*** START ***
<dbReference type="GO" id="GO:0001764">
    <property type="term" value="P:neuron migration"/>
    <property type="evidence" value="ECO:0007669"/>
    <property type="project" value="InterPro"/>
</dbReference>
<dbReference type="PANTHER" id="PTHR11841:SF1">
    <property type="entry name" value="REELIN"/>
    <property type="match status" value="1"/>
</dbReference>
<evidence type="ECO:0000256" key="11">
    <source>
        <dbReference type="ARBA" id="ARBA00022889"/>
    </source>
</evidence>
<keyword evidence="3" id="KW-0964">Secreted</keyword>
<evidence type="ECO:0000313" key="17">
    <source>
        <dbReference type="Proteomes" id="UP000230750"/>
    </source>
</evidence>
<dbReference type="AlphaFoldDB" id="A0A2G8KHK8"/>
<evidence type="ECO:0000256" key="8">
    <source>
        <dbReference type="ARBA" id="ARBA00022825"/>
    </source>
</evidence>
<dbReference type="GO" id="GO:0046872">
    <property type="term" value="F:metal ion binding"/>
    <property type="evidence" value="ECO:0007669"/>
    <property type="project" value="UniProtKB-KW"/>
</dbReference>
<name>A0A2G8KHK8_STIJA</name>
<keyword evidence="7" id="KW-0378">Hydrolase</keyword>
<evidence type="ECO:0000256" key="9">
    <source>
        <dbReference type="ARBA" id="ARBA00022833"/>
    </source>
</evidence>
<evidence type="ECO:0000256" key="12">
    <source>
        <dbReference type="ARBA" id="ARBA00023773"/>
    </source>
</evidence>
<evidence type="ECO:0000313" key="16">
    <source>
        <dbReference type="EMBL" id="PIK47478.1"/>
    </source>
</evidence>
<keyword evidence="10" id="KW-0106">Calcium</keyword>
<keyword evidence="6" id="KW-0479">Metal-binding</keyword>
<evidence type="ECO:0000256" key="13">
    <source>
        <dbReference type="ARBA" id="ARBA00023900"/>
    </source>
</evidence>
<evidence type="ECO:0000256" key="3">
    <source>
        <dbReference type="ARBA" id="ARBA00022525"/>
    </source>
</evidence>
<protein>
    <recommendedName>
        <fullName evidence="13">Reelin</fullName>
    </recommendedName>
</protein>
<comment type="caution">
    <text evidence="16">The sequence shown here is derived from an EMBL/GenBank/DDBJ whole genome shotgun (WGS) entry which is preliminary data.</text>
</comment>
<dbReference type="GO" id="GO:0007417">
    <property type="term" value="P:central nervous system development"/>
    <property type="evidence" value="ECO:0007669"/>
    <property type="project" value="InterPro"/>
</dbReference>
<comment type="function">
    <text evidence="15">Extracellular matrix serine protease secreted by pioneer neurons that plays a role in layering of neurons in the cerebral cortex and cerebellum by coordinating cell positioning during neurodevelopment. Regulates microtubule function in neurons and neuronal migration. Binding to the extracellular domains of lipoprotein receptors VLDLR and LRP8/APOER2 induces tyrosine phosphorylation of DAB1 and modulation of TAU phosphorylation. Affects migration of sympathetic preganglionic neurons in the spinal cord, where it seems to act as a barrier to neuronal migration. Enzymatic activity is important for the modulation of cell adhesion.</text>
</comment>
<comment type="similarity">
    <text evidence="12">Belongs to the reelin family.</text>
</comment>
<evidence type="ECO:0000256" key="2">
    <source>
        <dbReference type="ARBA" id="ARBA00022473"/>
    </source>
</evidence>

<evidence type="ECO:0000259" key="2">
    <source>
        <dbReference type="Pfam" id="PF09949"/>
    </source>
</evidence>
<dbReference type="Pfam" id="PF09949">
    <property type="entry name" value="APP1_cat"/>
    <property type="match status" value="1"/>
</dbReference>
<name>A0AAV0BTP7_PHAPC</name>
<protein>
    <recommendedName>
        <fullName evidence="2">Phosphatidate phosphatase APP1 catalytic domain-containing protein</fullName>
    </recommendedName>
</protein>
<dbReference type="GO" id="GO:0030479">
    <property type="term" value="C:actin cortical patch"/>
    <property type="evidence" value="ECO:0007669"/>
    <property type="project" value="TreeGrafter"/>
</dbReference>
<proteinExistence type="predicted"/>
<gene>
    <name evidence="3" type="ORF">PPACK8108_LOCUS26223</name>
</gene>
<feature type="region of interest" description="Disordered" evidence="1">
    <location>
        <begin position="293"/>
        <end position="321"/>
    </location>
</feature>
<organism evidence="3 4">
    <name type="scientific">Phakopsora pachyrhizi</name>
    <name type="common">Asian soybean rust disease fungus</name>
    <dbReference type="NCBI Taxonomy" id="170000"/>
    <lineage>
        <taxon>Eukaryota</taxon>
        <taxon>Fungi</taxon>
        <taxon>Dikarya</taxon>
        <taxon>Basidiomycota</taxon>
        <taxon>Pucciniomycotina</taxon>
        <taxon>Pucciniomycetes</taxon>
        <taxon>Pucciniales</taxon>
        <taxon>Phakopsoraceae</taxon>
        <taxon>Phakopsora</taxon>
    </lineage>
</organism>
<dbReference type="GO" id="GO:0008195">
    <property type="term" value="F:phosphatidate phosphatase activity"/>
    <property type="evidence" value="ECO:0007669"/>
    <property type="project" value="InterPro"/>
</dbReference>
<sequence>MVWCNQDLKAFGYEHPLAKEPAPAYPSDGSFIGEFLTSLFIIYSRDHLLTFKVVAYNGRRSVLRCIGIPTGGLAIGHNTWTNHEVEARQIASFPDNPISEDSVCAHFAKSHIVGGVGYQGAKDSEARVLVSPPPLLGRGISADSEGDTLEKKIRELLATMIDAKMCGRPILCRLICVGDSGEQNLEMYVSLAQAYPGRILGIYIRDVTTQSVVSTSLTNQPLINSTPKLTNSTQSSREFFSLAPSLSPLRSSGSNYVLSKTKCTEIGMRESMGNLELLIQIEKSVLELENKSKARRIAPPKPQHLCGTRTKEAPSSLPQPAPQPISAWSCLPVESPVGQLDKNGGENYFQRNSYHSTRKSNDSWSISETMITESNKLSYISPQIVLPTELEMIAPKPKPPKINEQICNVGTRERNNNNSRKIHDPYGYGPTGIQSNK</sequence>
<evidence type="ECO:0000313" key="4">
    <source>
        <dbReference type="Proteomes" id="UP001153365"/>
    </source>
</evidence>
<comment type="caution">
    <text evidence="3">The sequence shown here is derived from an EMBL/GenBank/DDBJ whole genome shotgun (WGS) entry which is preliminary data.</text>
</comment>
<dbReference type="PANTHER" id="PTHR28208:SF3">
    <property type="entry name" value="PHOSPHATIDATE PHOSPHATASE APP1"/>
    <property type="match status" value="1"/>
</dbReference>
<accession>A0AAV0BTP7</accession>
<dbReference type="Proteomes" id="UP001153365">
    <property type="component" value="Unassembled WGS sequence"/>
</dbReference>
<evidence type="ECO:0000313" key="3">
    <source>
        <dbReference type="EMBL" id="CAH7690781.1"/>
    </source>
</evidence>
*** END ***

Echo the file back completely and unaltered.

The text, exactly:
<dbReference type="GO" id="GO:0001764">
    <property type="term" value="P:neuron migration"/>
    <property type="evidence" value="ECO:0007669"/>
    <property type="project" value="InterPro"/>
</dbReference>
<dbReference type="PANTHER" id="PTHR11841:SF1">
    <property type="entry name" value="REELIN"/>
    <property type="match status" value="1"/>
</dbReference>
<evidence type="ECO:0000256" key="11">
    <source>
        <dbReference type="ARBA" id="ARBA00022889"/>
    </source>
</evidence>
<keyword evidence="3" id="KW-0964">Secreted</keyword>
<evidence type="ECO:0000313" key="17">
    <source>
        <dbReference type="Proteomes" id="UP000230750"/>
    </source>
</evidence>
<dbReference type="AlphaFoldDB" id="A0A2G8KHK8"/>
<evidence type="ECO:0000256" key="8">
    <source>
        <dbReference type="ARBA" id="ARBA00022825"/>
    </source>
</evidence>
<dbReference type="GO" id="GO:0046872">
    <property type="term" value="F:metal ion binding"/>
    <property type="evidence" value="ECO:0007669"/>
    <property type="project" value="UniProtKB-KW"/>
</dbReference>
<name>A0A2G8KHK8_STIJA</name>
<keyword evidence="7" id="KW-0378">Hydrolase</keyword>
<evidence type="ECO:0000256" key="9">
    <source>
        <dbReference type="ARBA" id="ARBA00022833"/>
    </source>
</evidence>
<evidence type="ECO:0000256" key="12">
    <source>
        <dbReference type="ARBA" id="ARBA00023773"/>
    </source>
</evidence>
<evidence type="ECO:0000313" key="16">
    <source>
        <dbReference type="EMBL" id="PIK47478.1"/>
    </source>
</evidence>
<keyword evidence="10" id="KW-0106">Calcium</keyword>
<keyword evidence="6" id="KW-0479">Metal-binding</keyword>
<evidence type="ECO:0000256" key="13">
    <source>
        <dbReference type="ARBA" id="ARBA00023900"/>
    </source>
</evidence>
<evidence type="ECO:0000256" key="3">
    <source>
        <dbReference type="ARBA" id="ARBA00022525"/>
    </source>
</evidence>
<protein>
    <recommendedName>
        <fullName evidence="13">Reelin</fullName>
    </recommendedName>
</protein>
<comment type="caution">
    <text evidence="16">The sequence shown here is derived from an EMBL/GenBank/DDBJ whole genome shotgun (WGS) entry which is preliminary data.</text>
</comment>
<dbReference type="GO" id="GO:0007417">
    <property type="term" value="P:central nervous system development"/>
    <property type="evidence" value="ECO:0007669"/>
    <property type="project" value="InterPro"/>
</dbReference>
<comment type="function">
    <text evidence="15">Extracellular matrix serine protease secreted by pioneer neurons that plays a role in layering of neurons in the cerebral cortex and cerebellum by coordinating cell positioning during neurodevelopment. Regulates microtubule function in neurons and neuronal migration. Binding to the extracellular domains of lipoprotein receptors VLDLR and LRP8/APOER2 induces tyrosine phosphorylation of DAB1 and modulation of TAU phosphorylation. Affects migration of sympathetic preganglionic neurons in the spinal cord, where it seems to act as a barrier to neuronal migration. Enzymatic activity is important for the modulation of cell adhesion.</text>
</comment>
<comment type="similarity">
    <text evidence="12">Belongs to the reelin family.</text>
</comment>
<evidence type="ECO:0000256" key="2">
    <source>
        <dbReference type="ARBA" id="ARBA00022473"/>
    </source>
</evidence>

<evidence type="ECO:0000259" key="2">
    <source>
        <dbReference type="Pfam" id="PF09949"/>
    </source>
</evidence>
<dbReference type="Pfam" id="PF09949">
    <property type="entry name" value="APP1_cat"/>
    <property type="match status" value="1"/>
</dbReference>
<name>A0AAV0BTP7_PHAPC</name>
<protein>
    <recommendedName>
        <fullName evidence="2">Phosphatidate phosphatase APP1 catalytic domain-containing protein</fullName>
    </recommendedName>
</protein>
<dbReference type="GO" id="GO:0030479">
    <property type="term" value="C:actin cortical patch"/>
    <property type="evidence" value="ECO:0007669"/>
    <property type="project" value="TreeGrafter"/>
</dbReference>
<proteinExistence type="predicted"/>
<gene>
    <name evidence="3" type="ORF">PPACK8108_LOCUS26223</name>
</gene>
<feature type="region of interest" description="Disordered" evidence="1">
    <location>
        <begin position="293"/>
        <end position="321"/>
    </location>
</feature>
<organism evidence="3 4">
    <name type="scientific">Phakopsora pachyrhizi</name>
    <name type="common">Asian soybean rust disease fungus</name>
    <dbReference type="NCBI Taxonomy" id="170000"/>
    <lineage>
        <taxon>Eukaryota</taxon>
        <taxon>Fungi</taxon>
        <taxon>Dikarya</taxon>
        <taxon>Basidiomycota</taxon>
        <taxon>Pucciniomycotina</taxon>
        <taxon>Pucciniomycetes</taxon>
        <taxon>Pucciniales</taxon>
        <taxon>Phakopsoraceae</taxon>
        <taxon>Phakopsora</taxon>
    </lineage>
</organism>
<dbReference type="GO" id="GO:0008195">
    <property type="term" value="F:phosphatidate phosphatase activity"/>
    <property type="evidence" value="ECO:0007669"/>
    <property type="project" value="InterPro"/>
</dbReference>
<sequence>MVWCNQDLKAFGYEHPLAKEPAPAYPSDGSFIGEFLTSLFIIYSRDHLLTFKVVAYNGRRSVLRCIGIPTGGLAIGHNTWTNHEVEARQIASFPDNPISEDSVCAHFAKSHIVGGVGYQGAKDSEARVLVSPPPLLGRGISADSEGDTLEKKIRELLATMIDAKMCGRPILCRLICVGDSGEQNLEMYVSLAQAYPGRILGIYIRDVTTQSVVSTSLTNQPLINSTPKLTNSTQSSREFFSLAPSLSPLRSSGSNYVLSKTKCTEIGMRESMGNLELLIQIEKSVLELENKSKARRIAPPKPQHLCGTRTKEAPSSLPQPAPQPISAWSCLPVESPVGQLDKNGGENYFQRNSYHSTRKSNDSWSISETMITESNKLSYISPQIVLPTELEMIAPKPKPPKINEQICNVGTRERNNNNSRKIHDPYGYGPTGIQSNK</sequence>
<evidence type="ECO:0000313" key="4">
    <source>
        <dbReference type="Proteomes" id="UP001153365"/>
    </source>
</evidence>
<comment type="caution">
    <text evidence="3">The sequence shown here is derived from an EMBL/GenBank/DDBJ whole genome shotgun (WGS) entry which is preliminary data.</text>
</comment>
<dbReference type="PANTHER" id="PTHR28208:SF3">
    <property type="entry name" value="PHOSPHATIDATE PHOSPHATASE APP1"/>
    <property type="match status" value="1"/>
</dbReference>
<accession>A0AAV0BTP7</accession>
<dbReference type="Proteomes" id="UP001153365">
    <property type="component" value="Unassembled WGS sequence"/>
</dbReference>
<evidence type="ECO:0000313" key="3">
    <source>
        <dbReference type="EMBL" id="CAH7690781.1"/>
    </source>
</evidence>